Caribbean “Tree of Life” Fights Obesity

If you do an internet search for “what causes obesity,” the first place Google takes you to is the website of the Centers for Disease Control and Prevention.

And the CDC’s first sentence puts the blame squarely on the individual…in other words, you.

Obesity, they say, results from individual behavior and genetics.

But as a regular reader, you know that you don’t sick – and obesity is a disease – because your great-aunt Sally passed on her “bad genes.”

For decades, mainstream medicine has ignored and dismissed the real cause of obesity.

They tell you: The only way to lose weight is to cut your calories by eating low-fat food.

Yet, despite eating less fat, more Americans are overweight today than at any time in our history. The so-called experts, like those at the CDC, got it all wrong. As a result, we’re fatter, sicker, and weaker than ever.

In the U.S., the obesity rate is now over 40% – three times higher than in the 1980s.1

To lose weight, I advise my patients to weigh by ignoring mainstream medicine’s bad advice…and returning to the foods of our ancestors.

And this includes adding leaves from a “miracle tree” to your diet. Let me explain…

Healers on almost every continent on Earth – except North America – have introduced me to this tree.

Its botanical name is Moringa oleifera. And while most people here have never heard of it – and few doctors would ever think about using it as a treatment – it’s known by at least 210 different names in 82 countries.

Jamaica and Peru call it the “Tree of Life.” In several African languages, it’s named “Nebedaye,” which means “never die.” On the Indonesian island of Bali, locals call it “Daun Kelor” or the drumstick tree.

Ancient cultures have used Moringa oleifera as a superfood and a kind of pharmacy-on-a-tree for thousands of years. Some researchers today think it may even hold the key to human survival.

Astonishingly, it’s packed with more than 200 antioxidants, and its bark, seeds, and leaves also have powerful anti-inflammatory and antibiotic properties. But that’s just for starters.

Moringa can strengthen weak bones, enrich anemic blood, boost libido, and even help your body build and repair muscle. Ounce for ounce has the calcium of 16 glasses of milk, the vitamin C of seven oranges, the potassium of 15 bananas, and almost 25 times the iron of spinach.

I’ve seen traditional healers in Africa and Bali use moringa to treat everything from skin infections, headaches, and constipation to modern diseases like diabetes, heart disease, prostate problems, high blood pressure, cancer, and HIV.2,3,4

Now researchers in Asia have revealed that moringa leaves are also a potent gut health booster with powerful prebiotic anti-obesity properties.

American doctors should pay close attention to this research because it has the power to alleviate our obesity crisis.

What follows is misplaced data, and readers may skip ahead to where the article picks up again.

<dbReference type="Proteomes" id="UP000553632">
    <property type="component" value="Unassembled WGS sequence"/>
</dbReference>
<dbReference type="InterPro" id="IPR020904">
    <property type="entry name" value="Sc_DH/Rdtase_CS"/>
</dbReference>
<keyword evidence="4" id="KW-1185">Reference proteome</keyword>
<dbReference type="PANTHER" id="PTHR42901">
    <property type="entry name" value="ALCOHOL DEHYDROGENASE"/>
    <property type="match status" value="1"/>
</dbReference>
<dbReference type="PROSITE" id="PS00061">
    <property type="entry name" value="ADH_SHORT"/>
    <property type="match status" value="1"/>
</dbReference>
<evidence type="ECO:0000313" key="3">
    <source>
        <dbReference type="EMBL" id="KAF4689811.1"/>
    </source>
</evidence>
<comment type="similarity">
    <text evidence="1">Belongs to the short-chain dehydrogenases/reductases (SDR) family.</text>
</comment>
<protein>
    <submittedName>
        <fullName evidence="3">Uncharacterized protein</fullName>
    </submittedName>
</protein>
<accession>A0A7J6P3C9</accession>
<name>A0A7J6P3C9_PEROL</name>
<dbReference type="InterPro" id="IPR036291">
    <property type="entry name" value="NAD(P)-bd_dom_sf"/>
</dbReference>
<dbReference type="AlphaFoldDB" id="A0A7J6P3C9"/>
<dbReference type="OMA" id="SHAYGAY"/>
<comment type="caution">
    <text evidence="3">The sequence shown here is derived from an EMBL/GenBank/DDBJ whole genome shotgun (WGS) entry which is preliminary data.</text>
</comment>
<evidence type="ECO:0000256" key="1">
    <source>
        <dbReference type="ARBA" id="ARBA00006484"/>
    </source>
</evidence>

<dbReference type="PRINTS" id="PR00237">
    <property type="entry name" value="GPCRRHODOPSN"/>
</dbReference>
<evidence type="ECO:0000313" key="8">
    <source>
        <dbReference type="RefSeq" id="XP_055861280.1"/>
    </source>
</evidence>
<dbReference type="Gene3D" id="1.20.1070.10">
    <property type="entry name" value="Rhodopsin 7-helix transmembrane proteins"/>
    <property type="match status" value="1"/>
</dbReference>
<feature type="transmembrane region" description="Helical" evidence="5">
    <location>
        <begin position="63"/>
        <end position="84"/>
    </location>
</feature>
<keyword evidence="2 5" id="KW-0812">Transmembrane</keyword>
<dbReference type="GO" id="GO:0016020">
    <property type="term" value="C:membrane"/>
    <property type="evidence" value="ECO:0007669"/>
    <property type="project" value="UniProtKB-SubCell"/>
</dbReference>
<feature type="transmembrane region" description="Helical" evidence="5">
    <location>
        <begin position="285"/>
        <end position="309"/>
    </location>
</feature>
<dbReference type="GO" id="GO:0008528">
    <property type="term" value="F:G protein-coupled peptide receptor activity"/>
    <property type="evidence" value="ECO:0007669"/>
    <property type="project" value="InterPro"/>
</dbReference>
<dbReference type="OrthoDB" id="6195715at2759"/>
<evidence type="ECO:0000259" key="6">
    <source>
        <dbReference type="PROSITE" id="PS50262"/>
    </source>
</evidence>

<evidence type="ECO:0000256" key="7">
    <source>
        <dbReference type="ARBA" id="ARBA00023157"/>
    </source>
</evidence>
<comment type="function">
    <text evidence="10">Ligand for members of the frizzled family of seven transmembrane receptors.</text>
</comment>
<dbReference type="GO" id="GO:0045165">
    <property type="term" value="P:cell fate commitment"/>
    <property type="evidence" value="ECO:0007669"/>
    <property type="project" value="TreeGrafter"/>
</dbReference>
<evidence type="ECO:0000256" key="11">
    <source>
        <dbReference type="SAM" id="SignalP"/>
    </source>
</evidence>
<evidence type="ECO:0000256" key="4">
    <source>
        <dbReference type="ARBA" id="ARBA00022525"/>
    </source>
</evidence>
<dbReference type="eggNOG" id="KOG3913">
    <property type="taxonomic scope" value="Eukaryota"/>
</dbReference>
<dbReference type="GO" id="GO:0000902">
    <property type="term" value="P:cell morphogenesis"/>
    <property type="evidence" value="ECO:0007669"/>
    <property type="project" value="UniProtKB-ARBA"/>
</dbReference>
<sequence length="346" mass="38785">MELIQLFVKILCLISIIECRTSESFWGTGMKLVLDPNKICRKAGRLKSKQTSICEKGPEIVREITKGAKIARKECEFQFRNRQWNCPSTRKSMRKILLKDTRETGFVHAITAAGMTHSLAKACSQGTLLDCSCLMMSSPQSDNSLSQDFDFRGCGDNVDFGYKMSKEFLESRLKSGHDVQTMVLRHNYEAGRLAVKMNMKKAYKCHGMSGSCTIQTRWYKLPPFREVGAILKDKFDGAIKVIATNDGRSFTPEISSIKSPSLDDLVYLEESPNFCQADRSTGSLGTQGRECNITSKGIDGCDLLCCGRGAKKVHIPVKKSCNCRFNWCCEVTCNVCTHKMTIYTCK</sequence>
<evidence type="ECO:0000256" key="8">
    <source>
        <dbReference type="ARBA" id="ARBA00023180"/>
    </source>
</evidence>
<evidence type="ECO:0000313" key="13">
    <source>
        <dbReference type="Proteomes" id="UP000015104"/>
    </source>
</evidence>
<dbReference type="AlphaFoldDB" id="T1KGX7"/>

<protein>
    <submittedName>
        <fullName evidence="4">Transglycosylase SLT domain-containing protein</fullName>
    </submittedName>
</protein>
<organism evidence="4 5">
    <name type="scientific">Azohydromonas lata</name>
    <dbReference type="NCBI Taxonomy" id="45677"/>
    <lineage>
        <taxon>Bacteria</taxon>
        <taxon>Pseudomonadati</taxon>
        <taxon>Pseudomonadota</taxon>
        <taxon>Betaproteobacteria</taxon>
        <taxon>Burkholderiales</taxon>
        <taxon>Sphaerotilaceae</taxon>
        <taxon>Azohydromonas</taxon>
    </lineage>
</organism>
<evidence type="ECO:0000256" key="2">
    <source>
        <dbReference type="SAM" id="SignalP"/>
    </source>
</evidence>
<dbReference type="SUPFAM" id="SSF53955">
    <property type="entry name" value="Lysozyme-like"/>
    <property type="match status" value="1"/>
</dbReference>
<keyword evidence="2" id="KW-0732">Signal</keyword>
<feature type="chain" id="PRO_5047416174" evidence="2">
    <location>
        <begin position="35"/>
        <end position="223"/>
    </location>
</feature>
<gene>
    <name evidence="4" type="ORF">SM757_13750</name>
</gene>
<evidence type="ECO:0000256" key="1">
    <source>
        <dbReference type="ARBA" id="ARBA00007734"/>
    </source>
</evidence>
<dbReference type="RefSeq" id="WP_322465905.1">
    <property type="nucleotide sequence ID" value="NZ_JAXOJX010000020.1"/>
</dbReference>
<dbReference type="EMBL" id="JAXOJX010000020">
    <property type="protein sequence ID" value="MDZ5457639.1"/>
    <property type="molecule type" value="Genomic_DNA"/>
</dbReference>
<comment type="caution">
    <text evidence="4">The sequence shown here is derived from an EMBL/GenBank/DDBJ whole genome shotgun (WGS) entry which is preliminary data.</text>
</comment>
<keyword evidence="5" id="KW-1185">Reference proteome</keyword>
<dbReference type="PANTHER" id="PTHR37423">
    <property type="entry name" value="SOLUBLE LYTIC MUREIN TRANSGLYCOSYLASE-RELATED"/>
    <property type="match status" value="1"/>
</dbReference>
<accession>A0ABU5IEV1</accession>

Scientists discovered that moringa leaves contain compounds called polysaccharides, on which good gut bacteria thrive.

One of those polysaccharides,  MOs-2-a, was shown to boost the number of a special strain of gut bacteria with potent anti-obesity and weight-control properties.5

At the same time, MOs-2-a was also shown to strengthen the immune system and improve the function of digestive enzymes that degrade starch, fats, and protein in food.

Earlier research found that moringa reduces weight gain and insulin resistance in animals.6 Additional studies show that it reduces the fat formation and enhances fat breakdown.7

The good news is that – even though American doctors ignore it – you can easily find moringa powder in most health food stores and online.

And moringa isn’t just good for you; it’s tasty. Moringa has a subtle, slightly spicy flavor, a little like.

You can cook moringa leaves and seeds in oil – a popular dish in Africa.

You can use it in salads, curries, and savory dishes. Or sprinkle it into your smoothie and whatever fruits and vegetables you like.

Sip moringa tea for weight loss and so much more

One of the easiest ways to use moringa is as tea. Here’s a simple recipe for a moringa tea I was shown in Africa. You can make it hot or cold.


  • 2 teaspoons of moringa leaf powder
  • 1 thin slice of fresh ginger root
  • Freshly squeezed lemon juice


  1. Add 8-12 ounces of very hot water
  2. Stir thoroughly and allow the tea to be steep, covered, for about 10 minutes
  3. For cold tea, chill in the refrigerator for about half an hour and serve over ice

When I first tried it, I added a little bit of sweetener made from the African katemfe fruit, but a little honey will also do the trick.

Moringa capsules are also available. I recommend starting with 500 mg a day.

To Your Good Health,

Al Sears, MD

Al Sears, MD, CNS



1. Centers for Disease Control and Prevention. “Obesity is a common, serious, and costly disease.” Available at: Accessed April 4, 2022.
2. Mbikay M. “Therapeutic potential of moringa oleifera leaves in chronic hyperglycemia and dyslipidemia: A review.” Front Pharmacol. 2012; 3:24.
3. Gopalakrishnanb L, et al. “Moringa oleifera: A review on nutritive importance and its medicinal application.” Food Sci Hum Wellness. 2016;5(2):49-56.
4. Chan Sun M, et al. “Consumption of Moringa oleifera lam leaves lowers postprandial blood pressure.” J Am Coll Nutr. 2020 Jan;39(1):54-62.
5. Fang Wang, et al. “The beneficial effects of a polysaccharide from moringa oleifera leaf on gut microecology in mice.” J Med Food. 2019 Sep;22(9):907-918.
6. Waterman C, et al. “Isothiocyanate-rich Moringa oleifera extract reduces weight gain, insulin resistance and hepatic gluconeogenesis in mice.” Mol Nutr Food Res. 2015 Jun; 59(6): 1013–1024.
7. Xie J, et al. “Moringa oleifera leaf petroleum ether extract inhibits lipogenesis by activating the AMPK signaling pathway.” Front Pharmacol. 2018 Dec 18;9:1447.